After her first publishing job as a reader of unsolicited manuscripts at Harper & Row more than 25 years ago, Brenda Bowen climbed the editorial ladder to become editor-in-chief at Henry Holt Books for Young Readers, at Simon & Schuster Children’s Publishing, and at Disney-Hyperion – and was one of the founders of Scholastic Press. Meanwhile, she launched her writing career in 1993 with the debut novels in the Robin Hill School chapter-book series from S&S, written under the pseudonym of Margaret McNamara and illustrated by Mike Gordon.
In 2009, Bowen switched gears when she became a literary agent at Sanford J. Greenburger Associates. And this month, she adds yet another feather to her literary cap with the publication of her debut novel for adults, Enchanted August, published by Viking’s Pamela Dorman Books. The story was inspired by The Enchanted April, Elizabeth von Arnim’s 1922 novel about four British women rediscovering themselves during a month-long holiday in Italy. PW spoke to Bowen on the eve of the novel’s June 2nd release.
Were you a longtime fan of The Enchanted April – and what sparked the idea to write a novel spinning off its theme?
About 15 years ago, I saw the film version of Enchanted April, which I loved, and I didn’t even realize until the credits rolled that it was based on a book. Then I read the novel, and adored it, saw the movie again and reread the book, all the time thinking that this is such a great story that I could easily envision taking place today – with people I know. I kept that idea in the back of my mind for a long time, and as an agent, I realized I’d love to give the story idea to an author. I started roughing it out to see if the story would work with women from New York City who take a two-week April vacation in the Caribbean. After a while, I decided I couldn’t bring myself to give the story away to another author – and I realized that the Caribbean setting and two-week time frame weren’t really working.
At that point, my agent, Faith Hamlin, said, ‘Why not take your characters up to Maine, for a whole month, and see what happens?’ I’ve been spending Augusts on a small island in mid-coast Maine for years, and I followed her advice. I moved the novel’s setting to Maine, and spent time on my island – writing about four women spending a month on a Maine island. Talk about writing what you know! After I had about 100 pages finished, I asked Faith to take it out as a partial, and we got offers from three publishers within a week.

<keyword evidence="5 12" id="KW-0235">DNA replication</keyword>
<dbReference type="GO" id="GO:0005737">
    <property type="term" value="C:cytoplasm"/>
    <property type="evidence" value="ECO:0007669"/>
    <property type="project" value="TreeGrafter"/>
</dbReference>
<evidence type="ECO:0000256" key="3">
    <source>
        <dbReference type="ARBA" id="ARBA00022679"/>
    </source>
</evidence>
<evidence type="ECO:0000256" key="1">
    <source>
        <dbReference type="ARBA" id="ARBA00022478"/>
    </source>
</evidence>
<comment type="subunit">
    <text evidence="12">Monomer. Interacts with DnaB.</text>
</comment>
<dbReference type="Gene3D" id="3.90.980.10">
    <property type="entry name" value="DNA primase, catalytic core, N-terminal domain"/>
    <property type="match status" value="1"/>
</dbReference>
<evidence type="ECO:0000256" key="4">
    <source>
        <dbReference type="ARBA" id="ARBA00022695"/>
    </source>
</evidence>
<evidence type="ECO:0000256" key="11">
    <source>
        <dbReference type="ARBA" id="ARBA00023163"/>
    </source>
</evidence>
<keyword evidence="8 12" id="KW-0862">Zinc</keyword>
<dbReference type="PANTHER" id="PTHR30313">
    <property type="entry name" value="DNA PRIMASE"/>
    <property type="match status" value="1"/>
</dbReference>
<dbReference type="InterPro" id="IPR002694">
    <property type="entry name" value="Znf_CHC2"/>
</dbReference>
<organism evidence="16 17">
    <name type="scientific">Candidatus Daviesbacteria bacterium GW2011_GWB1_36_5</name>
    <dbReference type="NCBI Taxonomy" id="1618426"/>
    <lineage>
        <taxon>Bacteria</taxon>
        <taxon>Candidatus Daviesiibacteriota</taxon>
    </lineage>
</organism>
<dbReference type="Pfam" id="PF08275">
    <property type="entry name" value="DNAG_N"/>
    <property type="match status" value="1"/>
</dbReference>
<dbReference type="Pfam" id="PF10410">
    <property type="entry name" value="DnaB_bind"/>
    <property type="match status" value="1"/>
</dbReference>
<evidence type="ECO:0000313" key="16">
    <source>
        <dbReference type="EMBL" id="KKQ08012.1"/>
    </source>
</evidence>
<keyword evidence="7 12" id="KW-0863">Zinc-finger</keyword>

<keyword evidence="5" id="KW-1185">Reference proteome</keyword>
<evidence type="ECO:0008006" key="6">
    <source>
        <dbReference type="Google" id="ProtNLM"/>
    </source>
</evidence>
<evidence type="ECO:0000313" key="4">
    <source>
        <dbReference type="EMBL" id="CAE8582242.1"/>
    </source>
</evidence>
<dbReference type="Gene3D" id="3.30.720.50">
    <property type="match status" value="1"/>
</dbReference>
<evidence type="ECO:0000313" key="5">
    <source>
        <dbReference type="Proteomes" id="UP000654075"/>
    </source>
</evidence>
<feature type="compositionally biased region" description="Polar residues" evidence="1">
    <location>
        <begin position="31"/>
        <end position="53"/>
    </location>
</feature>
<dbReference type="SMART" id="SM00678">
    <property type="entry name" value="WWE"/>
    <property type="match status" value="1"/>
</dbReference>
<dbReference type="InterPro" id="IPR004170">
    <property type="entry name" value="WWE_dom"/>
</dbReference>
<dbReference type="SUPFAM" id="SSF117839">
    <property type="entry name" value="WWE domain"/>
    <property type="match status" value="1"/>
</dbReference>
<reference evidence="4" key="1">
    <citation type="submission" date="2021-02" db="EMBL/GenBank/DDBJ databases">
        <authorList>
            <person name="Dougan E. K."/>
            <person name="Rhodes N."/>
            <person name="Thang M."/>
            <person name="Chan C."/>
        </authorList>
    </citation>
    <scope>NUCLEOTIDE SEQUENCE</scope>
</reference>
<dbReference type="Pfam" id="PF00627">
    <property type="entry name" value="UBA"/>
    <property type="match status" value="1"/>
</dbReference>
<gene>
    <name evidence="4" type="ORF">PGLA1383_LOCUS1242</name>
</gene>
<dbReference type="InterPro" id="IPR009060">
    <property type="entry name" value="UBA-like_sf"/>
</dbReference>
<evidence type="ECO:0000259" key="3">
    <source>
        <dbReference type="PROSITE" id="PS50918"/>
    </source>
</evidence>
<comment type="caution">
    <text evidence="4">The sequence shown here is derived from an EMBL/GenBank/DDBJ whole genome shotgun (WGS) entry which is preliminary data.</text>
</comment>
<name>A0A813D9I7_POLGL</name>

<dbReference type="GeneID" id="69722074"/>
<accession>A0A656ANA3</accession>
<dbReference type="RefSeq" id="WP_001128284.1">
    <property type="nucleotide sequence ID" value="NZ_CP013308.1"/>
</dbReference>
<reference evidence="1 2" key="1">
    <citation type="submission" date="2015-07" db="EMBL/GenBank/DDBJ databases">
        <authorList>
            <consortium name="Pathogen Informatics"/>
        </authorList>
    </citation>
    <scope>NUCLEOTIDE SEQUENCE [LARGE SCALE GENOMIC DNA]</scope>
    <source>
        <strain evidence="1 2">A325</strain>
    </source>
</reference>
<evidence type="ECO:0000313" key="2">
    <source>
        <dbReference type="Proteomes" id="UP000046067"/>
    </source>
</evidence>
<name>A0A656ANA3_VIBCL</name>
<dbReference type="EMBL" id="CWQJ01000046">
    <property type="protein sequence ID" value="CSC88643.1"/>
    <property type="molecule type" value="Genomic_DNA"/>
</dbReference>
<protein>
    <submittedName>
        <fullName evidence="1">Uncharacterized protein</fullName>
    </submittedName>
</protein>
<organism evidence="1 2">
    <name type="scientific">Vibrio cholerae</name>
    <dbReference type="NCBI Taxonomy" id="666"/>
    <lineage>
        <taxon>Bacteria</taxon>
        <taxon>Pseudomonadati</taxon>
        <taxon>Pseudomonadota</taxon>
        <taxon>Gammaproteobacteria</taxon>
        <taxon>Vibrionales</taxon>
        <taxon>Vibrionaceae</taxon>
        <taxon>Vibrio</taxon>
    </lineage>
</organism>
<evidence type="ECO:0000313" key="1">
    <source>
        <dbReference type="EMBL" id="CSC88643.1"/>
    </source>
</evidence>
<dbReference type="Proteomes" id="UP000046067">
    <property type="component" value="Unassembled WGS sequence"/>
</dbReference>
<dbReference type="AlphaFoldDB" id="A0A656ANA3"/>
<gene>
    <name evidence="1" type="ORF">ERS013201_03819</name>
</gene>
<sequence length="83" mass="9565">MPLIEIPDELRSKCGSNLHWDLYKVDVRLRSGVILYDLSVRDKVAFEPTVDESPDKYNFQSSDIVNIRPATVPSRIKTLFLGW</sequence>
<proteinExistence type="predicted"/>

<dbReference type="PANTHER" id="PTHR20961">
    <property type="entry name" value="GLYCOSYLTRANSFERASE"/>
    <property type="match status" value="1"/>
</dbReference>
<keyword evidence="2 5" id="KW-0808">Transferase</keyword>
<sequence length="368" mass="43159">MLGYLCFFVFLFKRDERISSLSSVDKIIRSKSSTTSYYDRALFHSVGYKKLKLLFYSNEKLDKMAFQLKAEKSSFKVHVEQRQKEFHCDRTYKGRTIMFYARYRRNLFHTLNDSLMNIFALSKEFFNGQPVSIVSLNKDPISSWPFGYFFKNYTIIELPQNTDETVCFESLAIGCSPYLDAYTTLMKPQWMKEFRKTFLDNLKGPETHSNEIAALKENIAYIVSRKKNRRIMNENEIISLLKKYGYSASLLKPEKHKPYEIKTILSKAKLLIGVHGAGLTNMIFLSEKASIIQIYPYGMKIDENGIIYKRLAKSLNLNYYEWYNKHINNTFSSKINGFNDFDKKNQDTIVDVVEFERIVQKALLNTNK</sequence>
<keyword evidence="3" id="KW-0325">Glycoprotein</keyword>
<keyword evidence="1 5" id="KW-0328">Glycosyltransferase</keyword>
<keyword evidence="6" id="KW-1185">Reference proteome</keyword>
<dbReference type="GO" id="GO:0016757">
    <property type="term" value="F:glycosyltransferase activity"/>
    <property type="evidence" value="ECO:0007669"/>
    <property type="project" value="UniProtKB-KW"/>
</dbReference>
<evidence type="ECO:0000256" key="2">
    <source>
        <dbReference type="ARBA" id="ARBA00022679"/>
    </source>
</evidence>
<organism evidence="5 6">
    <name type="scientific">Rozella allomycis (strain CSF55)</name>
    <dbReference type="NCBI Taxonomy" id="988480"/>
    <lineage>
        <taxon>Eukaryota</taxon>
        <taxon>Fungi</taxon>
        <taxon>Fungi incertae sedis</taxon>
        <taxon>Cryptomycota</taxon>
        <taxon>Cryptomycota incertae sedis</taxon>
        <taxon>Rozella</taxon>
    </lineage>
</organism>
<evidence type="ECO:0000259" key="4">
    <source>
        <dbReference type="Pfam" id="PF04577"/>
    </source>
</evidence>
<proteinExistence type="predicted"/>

Enchanted August’s setting was familiar to you, but did you feel on foreign turf writing for adults – and why write this novel under your own name rather than a pseudonym?
Writing a novel for adults was definitely a new challenge. First of all, it is so much longer than anything I’d ever written. I’ve never written middle-grade or YA – only picture books and chapter books – so this was very different. It took me a while to adjust to the fact that I could have someone ask a character a question, and then spend a page and a half working through that character’s mind before answering. To a picture book author, that’s crazy! It was so different to be able to juggle characters’ thoughts rather than telegraph their reactions. And there was no illustrator there to help me paint the world – it was entirely up to me. It was very hard, but really fun.
And why write Enchanted August under my own name? Actually, I began using a pseudonym for my kids’ books because I was working at the company when Simon & Schuster published my first books, and didn’t feel entirely comfortable using my own name. And after that, I thought about changing Margaret McNamara’s name to mine, but she was doing quite well, and I didn’t want to explode poor Margaret’s identity, so I decided to let her have her own life. I thought using my own name on Enchanted August would make a good demarcation between my children’s and adult books, and more easily identify this as my first full-length novel.
How would you say your former experience as editor affects your current role as literary agent?
I went into agenting thinking I was just going to see the flip side of everything I’d known. But I found that I had a lot to learn in order to be a good agent. Yet I also discovered there was a great deal I could draw on from my past. Instead of thinking of an agent as a mirror image of a publisher, I realized that I liked thinking of a publisher as a partner. I like to think of myself as working on a different floor in the same building as the editor who acquired my client’s book. If an agent doesn’t truly collaborate with a publisher, it doesn’t work well for the book or the author. I am grateful to have insight into the editorial process, since I know both the constraints editors are working under and what they can do, and I try to leverage that knowledge to my clients’ best interest.
What’s up next for both Margaret McNamara and Brenda Bowen?
Well, Margaret has a picture book coming out from Random House’s Schwartz & Wade imprint – likely in fall 2016 – The Heavenly Library, which is illustrated by Sue Heap. And she’s written two others for the same publisher: How Many Bones in a Dinosaur?, which will have illustrations by G. Brian Karas; and a picture book biography of Melvil Dewey, who invented the Dewey Decimal System, illustrated by Vladimir Radunsky. And Brenda owes another book to Viking, which my wonderful editor Pamela Dorman and I are still discussing. I’m still not sure exactly what it will be about – we shall see!
Enchanted August by Brenda Bowen. Viking/Pamela Dorman, $27.95 June 2 ISBN 978-0-525-42905-0